These are slides from a lecture I gave at the School of Applied Sciences in Münster. In this lecture, I talked about Real-World Data Science and showed examples on Fraud Detection, Customer Churn & Predictive Maintenance. Real-World Data Science (Fraud Detection, Customer Churn & Predictive Maintenance) von Shirin Glander The slides were created with xaringan.
In our next MünsteR R-user group meetup on Tuesday, February 5th, 2019, titled Don’t reinvent the wheel: making use of shiny extension packages., Suthira Owlarn will introduce the shiny package and show how she used it to build an interactive web app for her sequencing datasets. You can RSVP here: http://meetu.ps/e/Gg5th/w54bW/f Shiny is a popular R package for building interactive web apps and dashboards – no web development knowledge required!
Registration is now open for my 1.5-day workshop on how to develop end-2-end from a Keras/TensorFlow model to production. It will take place on February 21st & 22nd in Berlin, Germany. The workshop will cost 950.00 Euro + MwST. We will start at 9 am on Thursday and finish around 3 pm on Friday. Please register by sending an email to firstname.lastname@example.org with the following information: name company/institute/affiliation address for invoice phone number reference to this blog The course material will be in English and we will speak a mix of German and English, depending on the participants’ preferences.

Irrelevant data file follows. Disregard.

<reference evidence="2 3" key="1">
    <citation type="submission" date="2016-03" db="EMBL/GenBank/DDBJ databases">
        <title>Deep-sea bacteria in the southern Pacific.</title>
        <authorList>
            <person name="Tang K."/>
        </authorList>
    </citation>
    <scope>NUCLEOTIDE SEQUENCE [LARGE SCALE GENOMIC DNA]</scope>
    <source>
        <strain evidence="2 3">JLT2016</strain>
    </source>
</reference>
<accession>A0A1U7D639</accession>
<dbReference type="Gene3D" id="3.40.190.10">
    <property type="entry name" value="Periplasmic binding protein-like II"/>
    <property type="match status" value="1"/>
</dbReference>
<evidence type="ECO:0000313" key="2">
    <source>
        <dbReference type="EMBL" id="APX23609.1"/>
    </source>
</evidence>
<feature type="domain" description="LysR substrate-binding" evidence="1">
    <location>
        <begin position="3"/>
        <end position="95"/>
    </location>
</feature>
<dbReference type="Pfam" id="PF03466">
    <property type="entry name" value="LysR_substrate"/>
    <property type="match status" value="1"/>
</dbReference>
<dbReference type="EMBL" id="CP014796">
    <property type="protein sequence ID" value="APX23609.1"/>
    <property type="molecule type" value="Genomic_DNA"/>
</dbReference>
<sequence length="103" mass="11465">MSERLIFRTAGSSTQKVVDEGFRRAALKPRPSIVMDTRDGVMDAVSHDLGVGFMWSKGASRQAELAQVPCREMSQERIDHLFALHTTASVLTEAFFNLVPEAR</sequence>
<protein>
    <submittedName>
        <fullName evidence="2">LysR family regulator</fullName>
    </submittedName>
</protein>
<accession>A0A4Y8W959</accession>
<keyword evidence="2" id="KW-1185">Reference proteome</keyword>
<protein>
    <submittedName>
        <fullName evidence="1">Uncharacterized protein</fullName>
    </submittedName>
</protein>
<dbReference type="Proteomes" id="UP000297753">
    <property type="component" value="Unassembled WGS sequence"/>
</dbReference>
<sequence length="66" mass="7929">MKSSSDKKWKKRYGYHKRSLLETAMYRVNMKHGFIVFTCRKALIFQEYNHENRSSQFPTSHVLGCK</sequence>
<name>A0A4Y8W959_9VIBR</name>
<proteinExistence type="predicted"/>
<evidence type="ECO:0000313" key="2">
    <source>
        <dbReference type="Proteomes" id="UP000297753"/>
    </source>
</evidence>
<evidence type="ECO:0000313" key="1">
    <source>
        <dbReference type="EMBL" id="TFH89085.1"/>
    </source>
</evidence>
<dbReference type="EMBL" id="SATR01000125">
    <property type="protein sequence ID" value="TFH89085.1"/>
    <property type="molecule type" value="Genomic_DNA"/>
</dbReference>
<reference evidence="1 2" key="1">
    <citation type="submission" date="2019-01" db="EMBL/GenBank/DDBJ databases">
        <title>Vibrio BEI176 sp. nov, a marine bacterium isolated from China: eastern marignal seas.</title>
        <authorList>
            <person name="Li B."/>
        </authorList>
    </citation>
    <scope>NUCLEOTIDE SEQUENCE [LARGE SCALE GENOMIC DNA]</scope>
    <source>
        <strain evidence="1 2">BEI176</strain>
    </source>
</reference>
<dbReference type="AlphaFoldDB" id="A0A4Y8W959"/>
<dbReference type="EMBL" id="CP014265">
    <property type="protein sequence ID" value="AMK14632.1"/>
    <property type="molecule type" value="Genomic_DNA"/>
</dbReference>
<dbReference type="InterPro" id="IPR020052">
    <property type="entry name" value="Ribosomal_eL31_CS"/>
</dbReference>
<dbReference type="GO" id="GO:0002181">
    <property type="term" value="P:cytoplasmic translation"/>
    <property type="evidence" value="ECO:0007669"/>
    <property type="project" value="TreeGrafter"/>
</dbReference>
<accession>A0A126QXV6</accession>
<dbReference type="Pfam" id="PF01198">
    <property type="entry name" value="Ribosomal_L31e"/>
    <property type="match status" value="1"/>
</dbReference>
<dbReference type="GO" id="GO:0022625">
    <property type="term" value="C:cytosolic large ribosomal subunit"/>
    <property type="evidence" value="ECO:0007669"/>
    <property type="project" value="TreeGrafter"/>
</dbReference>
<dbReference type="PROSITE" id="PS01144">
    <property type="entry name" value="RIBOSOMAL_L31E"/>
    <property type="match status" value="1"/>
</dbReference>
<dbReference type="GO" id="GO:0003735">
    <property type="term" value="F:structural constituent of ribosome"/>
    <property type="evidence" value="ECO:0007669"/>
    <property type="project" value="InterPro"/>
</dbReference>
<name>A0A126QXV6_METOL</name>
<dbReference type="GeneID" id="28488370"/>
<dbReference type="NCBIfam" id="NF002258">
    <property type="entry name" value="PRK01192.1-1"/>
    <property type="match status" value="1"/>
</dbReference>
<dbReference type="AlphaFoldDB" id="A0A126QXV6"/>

This is code that accompanies a book chapter on customer churn that I have written for the German dpunkt Verlag. The book is in German and will probably appear in February: https://www.dpunkt.de/buecher/13208/9783864906107-data-science.html. The code you find below can be used to recreate all figures and analyses from this book chapter. Because the content is exclusively for the book, my descriptions around the code had to be minimal. But I’m sure, you can get the gist, even without the book.
Update: There is now a recording of the meetup up on YouTube. Here you find my slides the TWiML & AI EMEA Meetup about Trust in ML models, where I presented the Anchors paper by Carlos Guestrin et al.. I have also just written two articles for the German IT magazin iX about the same topic of Explaining Black-Box Machine Learning Models: A short article in the iX 12/2018
In our next MünsteR R-user group meetup on Tuesday, November 20th, 2018, titled Using R to help plan the future of transport, Mark Padgham will provide an overview of several inter-related R packages for analysing urban dynamics. You can RSVP here: http://meetu.ps/e/F7zDN/w54bW/f The primary motivation for developing these packages has been their use in Active Transport Futures - a group of researchers and coders striving to aid cities to better plan for futures in which active travel, particularly walking and cycling, plays an increasingly prominent role (lots of open source code at github.
A while ago, I wrote two blogposts about image classification with Keras and about how to use your own models or pretrained models for predictions and using LIME to explain to predictions. Recently, I came across this blogpost on using Keras to extract learned features from models and use those to cluster images. It is written in Python, though - so I adapted the code to R. You find the results below.